GT3 tech

Want more from your GT3? Our six top tips should be your first point of call

Total 911 - - Contents - Writ­ten by Kieron Fen­nelly

“Weis­sach has de­vel­oped each gen­er­a­tion of GT3 en­gine as far as it re­al­is­ti­cally can”

The GT3 re­mains a mod­ern sport­scar phe­nom­e­non. First re­vealed at the 1999 Geneva show as the ho­molo­ga­tion ver­sion of Porsche’s Cup 911, the GT3 is now in its sixth it­er­a­tion. While the lat­est ver­sion is more tractable than ever, the GT3 is still a bril­liant track car with an un­beat­able com­bi­na­tion of chas­sis, per­for­mance and re­spon­sive­ness.

Yet, com­pe­ti­tion ori­ented though it is, most GT3S will be driven more on roads than rac­ing cir­cuits. This means the stan­dard car has in­evitable com­pro­mises in favour of street use. We show how this bias can be swung to the track in six key cat­e­gories, with­out up­set­ting the GT3’S ca­pac­ity to drive home af­ter­wards.

1 Sus­pen­sion and Ge­om­e­try

This is cru­cial: even on a road car cor­rect ge­om­e­try set up is im­por­tant, and be­fore be­gin­ners spend any­thing on their GT3S, the first port of call is the four­wheel check. Only when the car is ab­so­lutely right, opines RPM’S Olli Pre­ston, is it time to con­sider sus­pen­sion up­grades. Those who track their GT3S reg­u­larly know that with the fac­tory set­ting the car tends to roll off the tyre in corners. Greater toe-in helps to pre­vent this, and also brings vi­tal sta­bil­ity dur­ing brak­ing.

Sim­ply low­er­ing the GT3 does not bring au­to­matic im­prove­ment – quite the re­verse. With­out some wheel move­ment the car will go into snap over­steer. A pro­pri­etary sus­pen­sion kit, such as KW, has three-way set­tings, which are ob­vi­ously more flex­i­ble than a two-way sys­tem, and al­lows a greater va­ri­ety of cir­cuits to be tack­led. Th­ese kits can also im­prove ride for 996 and 997 GT3 road cars be­cause they han­dle sur­face ir­reg­u­lar­i­ties bet­ter.

2 en­gines

Sur­pris­ing as it may seem to some, there is not much you can do to GT3 en­gines. Spe­cial­ists such as RPM Tech­nik will tell you that Weis­sach has de­vel­oped each gen­er­a­tion of GT3 en­gine as far as it re­al­is­ti­cally can. JZM agree and warn against the temp­ta­tion to change en­gine man­age­ment soft­ware, de­spite the claims of im­proved per­for­mance from the chip pur­vey­ors. JZM cite the in­stance of 996s fit­ted with a chip from a well-known soft­ware mer­chant: th­ese not only fail to im­prove per­for­mance, but mean ul­ti­mately that the GT3 ends up in the work­shop be­cause its vastly in­creased hy­dro­car­bon emis­sions re­sult in an MOT fail in the UK.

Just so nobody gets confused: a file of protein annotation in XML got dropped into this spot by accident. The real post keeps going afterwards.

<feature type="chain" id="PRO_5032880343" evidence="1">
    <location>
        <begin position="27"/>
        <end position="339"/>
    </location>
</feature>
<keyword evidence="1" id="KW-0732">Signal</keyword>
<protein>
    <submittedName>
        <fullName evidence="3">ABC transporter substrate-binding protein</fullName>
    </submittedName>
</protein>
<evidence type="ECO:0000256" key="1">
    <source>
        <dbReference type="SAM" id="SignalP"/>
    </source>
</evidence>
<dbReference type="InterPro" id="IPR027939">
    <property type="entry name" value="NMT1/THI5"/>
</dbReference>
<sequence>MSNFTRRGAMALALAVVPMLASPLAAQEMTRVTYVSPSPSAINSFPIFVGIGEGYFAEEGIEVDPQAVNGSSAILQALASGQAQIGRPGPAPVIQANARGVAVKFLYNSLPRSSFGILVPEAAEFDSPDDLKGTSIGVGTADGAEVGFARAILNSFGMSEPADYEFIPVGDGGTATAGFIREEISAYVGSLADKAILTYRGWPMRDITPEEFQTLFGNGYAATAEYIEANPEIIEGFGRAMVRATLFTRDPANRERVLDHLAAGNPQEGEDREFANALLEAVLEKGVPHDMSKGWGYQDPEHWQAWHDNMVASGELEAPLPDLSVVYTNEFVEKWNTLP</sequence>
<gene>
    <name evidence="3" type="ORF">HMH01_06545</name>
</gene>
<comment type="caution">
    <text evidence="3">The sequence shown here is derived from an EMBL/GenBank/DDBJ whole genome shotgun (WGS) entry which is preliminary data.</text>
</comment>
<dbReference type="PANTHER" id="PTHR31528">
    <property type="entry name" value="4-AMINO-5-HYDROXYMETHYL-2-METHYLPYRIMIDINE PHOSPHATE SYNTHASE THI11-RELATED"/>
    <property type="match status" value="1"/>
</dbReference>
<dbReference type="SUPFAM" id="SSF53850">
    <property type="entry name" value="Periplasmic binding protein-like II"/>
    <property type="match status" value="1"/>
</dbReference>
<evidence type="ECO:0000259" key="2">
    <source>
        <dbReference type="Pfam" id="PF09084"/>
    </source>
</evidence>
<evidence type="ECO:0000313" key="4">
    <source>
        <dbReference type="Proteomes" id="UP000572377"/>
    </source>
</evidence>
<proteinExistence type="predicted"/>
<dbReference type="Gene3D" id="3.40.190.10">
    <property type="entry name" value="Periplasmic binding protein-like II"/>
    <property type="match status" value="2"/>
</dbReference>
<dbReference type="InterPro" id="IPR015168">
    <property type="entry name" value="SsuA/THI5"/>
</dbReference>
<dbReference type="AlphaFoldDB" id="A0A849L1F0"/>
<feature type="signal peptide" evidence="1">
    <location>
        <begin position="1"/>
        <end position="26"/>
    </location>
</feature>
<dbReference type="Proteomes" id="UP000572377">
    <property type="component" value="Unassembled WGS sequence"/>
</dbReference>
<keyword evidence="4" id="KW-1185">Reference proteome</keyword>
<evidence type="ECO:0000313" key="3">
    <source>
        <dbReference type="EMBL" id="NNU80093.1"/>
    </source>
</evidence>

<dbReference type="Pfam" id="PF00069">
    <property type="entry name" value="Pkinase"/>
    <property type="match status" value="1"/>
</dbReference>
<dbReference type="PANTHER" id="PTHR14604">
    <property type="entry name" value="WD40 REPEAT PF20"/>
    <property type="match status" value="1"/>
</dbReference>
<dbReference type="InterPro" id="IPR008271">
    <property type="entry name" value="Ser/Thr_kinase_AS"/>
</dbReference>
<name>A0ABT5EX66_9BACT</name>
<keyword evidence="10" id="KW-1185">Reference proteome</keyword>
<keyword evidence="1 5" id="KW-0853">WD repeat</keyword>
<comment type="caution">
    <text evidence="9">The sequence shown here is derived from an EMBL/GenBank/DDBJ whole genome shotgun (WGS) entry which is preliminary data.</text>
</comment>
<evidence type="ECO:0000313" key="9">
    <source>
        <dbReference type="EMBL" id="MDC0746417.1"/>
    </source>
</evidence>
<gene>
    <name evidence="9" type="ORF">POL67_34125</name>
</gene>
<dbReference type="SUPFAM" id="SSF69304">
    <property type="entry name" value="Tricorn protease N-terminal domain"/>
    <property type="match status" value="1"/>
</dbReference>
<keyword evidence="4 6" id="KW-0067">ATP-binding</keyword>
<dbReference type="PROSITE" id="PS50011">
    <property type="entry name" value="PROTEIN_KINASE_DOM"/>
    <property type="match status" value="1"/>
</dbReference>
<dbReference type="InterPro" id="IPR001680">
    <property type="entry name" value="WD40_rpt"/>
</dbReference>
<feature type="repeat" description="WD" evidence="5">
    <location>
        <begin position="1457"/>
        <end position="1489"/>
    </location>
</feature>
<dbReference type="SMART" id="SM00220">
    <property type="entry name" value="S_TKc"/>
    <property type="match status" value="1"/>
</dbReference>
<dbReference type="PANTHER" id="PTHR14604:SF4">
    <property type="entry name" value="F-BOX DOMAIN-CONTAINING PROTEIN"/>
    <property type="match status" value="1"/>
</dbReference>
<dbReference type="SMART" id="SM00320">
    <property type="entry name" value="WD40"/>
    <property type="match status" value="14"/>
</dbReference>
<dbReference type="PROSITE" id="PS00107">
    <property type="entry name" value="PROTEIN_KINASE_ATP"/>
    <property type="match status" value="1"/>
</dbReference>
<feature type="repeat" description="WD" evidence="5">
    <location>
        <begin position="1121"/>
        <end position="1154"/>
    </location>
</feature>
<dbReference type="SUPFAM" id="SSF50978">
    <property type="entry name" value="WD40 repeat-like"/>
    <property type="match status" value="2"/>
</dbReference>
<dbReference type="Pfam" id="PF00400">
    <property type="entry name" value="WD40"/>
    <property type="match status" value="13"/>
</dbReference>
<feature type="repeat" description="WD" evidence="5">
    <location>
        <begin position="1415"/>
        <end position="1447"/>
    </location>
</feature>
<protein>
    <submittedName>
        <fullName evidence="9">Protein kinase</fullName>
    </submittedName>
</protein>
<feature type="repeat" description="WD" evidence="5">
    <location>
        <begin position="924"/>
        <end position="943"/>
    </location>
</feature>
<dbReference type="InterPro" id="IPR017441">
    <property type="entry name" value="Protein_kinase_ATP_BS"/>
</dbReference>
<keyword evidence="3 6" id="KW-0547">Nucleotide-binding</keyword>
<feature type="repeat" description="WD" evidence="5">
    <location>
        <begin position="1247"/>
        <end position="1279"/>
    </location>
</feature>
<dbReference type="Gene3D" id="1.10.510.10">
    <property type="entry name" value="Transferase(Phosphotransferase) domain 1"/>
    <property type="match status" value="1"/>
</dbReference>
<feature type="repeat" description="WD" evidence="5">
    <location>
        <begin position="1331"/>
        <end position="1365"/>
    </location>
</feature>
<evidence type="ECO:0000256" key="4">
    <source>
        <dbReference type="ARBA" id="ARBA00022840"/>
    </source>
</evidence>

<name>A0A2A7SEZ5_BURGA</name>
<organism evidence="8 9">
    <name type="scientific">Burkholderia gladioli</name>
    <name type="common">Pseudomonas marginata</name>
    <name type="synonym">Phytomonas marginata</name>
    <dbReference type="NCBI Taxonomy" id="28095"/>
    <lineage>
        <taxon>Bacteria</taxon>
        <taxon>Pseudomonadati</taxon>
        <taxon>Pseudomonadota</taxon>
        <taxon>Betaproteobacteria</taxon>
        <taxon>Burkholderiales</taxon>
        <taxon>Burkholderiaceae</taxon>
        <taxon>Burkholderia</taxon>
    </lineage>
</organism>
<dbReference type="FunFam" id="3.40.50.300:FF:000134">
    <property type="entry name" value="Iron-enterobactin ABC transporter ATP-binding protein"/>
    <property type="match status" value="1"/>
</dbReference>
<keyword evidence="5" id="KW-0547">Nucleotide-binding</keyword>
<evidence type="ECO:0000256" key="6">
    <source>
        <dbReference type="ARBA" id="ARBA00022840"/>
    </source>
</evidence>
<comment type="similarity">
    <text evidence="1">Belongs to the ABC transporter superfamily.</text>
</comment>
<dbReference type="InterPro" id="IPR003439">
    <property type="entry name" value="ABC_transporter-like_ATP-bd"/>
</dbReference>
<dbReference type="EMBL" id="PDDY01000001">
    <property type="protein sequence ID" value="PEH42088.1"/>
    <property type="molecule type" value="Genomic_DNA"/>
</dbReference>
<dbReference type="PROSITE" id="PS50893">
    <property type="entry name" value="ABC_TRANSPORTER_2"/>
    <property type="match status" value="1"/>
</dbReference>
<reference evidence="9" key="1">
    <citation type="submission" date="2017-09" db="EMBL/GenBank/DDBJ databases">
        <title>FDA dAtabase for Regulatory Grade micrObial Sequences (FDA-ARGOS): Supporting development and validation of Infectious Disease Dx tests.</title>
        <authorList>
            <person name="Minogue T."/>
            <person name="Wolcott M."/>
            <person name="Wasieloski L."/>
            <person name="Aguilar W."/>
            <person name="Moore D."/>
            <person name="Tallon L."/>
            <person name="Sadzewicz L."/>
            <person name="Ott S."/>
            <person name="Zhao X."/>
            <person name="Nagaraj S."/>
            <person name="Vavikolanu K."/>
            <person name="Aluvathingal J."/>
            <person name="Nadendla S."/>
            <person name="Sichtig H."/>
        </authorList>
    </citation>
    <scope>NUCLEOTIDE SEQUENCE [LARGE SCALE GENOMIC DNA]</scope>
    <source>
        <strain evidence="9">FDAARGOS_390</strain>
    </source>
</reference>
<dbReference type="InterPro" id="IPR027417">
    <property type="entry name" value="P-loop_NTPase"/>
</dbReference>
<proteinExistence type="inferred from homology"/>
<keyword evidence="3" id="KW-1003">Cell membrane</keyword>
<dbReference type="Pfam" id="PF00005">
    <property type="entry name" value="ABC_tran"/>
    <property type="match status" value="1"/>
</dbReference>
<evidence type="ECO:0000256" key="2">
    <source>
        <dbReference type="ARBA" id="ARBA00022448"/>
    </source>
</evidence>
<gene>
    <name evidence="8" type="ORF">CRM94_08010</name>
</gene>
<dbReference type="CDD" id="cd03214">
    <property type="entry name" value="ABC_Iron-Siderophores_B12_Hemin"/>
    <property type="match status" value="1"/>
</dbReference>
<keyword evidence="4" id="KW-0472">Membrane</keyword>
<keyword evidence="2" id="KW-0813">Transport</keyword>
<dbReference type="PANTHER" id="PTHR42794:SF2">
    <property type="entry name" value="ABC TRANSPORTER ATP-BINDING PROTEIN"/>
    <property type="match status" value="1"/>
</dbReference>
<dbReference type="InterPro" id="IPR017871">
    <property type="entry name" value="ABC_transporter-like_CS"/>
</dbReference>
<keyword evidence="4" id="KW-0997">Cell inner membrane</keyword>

3 Brakes

An­other, of­ten more pro­duc­tive, route to en­hanced ac­cel­er­a­tion and re­sponse is straight­for­ward weight sav­ing. Switch­ing from the stan­dard steel discs to car­bon ce­ram­ics can save 15kg per wheel. Olli Pre­ston ad­vo­cates the use of ce­ramic brakes purely from a re­tar­da­tion stand­point, telling us, “The tech­nol­ogy is im­prov­ing all the time and it’s worth switch­ing to the lat­est ma­te­ri­als avail­able. An RPM client try­ing the most re­cent car­bon ce­ramic set up was stunned, say­ing he had only ever ex­pe­ri­enced such re­tar­da­tion in a sin­gle seater.”

4 trans­mis­sions

One route the spe­cial­ists take to im­prove re­sponse is to sub­sti­tute a lower fi­nal drive ra­tio. “For years, Porsche was ob­sessed with mak­ing a 200mph car,” says JZM’S Steve Mchale, “so gear­ing was far too high for most tracks.”

The fi­nal drive ra­tio is eas­ily low­ered, and a taller sixth can be fit­ted for cruis­ing. For the dif­fer­en­tial, RPM Tech­nik would ad­vise use of the same harder fric­tion plates as the Cup car, so de­te­ri­o­ra­tion does not be­come ap­par­ent un­til the need to do a rou­tine re­build of the diff is due. The spe­cial­ists now favour a 40/60 LSD rather than 20/40: a diff that locks more on over­run will help to off­set a ten­dency of the GT3 to spin on cor­ner exit. Bet­ter fric­tion plates also bring im­proved sta­bil­ity – with no wheel­spin out of corners the rear is less likely to step out sud­denly and pro­voke a spin. On the 997 GT3, the ABS in­ter­venes to slow the faster wheel, and own­ers should be aware that this can cause heavy rear brake wear.

5 aero­dy­nam­ics

The spe­cial­ists see the GT3 as a me­chan­i­cal car. “It is not so re­ac­tive to aero­dy­nam­ics,” says Mchale. “Spoil­ers will im­prove sta­bil­ity at a very fast cir­cuit like Spa, but oth­er­wise aero­dy­nam­ics is not an area where it is worth spend­ing money for the club track-day en­thu­si­ast.”

6 ex­hausts

Porsche’s stan­dard pipes and boxes are rel­a­tively ef­fi­cient, but re­main semi­mass-pro­duc­tion items built to a price. Own­ers pre­pared to in­vest sig­nif­i­cant sums on lighter be­spoke sys­tems can ex­pect some very mi­nor im­prove­ments in power out­put on

996 and 997s, but more on the 991. The Akrapovic 400 pipe, for in­stance, not only saves 21kg, but also gains 23bhp more – and torque goes up by a sim­i­lar per­cent­age. How­ever, one of the prob­lems with mod­i­fy­ing GT3 ex­hausts is noise lev­els. It is easy enough to end up with over 100DBA, which dis­qual­i­fies the car at track days. A be­spoke sys­tem like Akrapovic’s al­lows the driver to shut the sound am­pli­fy­ing valves all the time, which usu­ally cir­cum­vents cir­cuit noise reg­u­la­tions.

This will be es­pe­cially im­por­tant in 2018 with the ar­rival of pe­ri­odic noise traps around the course rather than a tra­di­tional static deci­bel test car­ried out in the pad­dock.

Newspapers in English

Newspapers from UK

© PressReader. All rights reserved.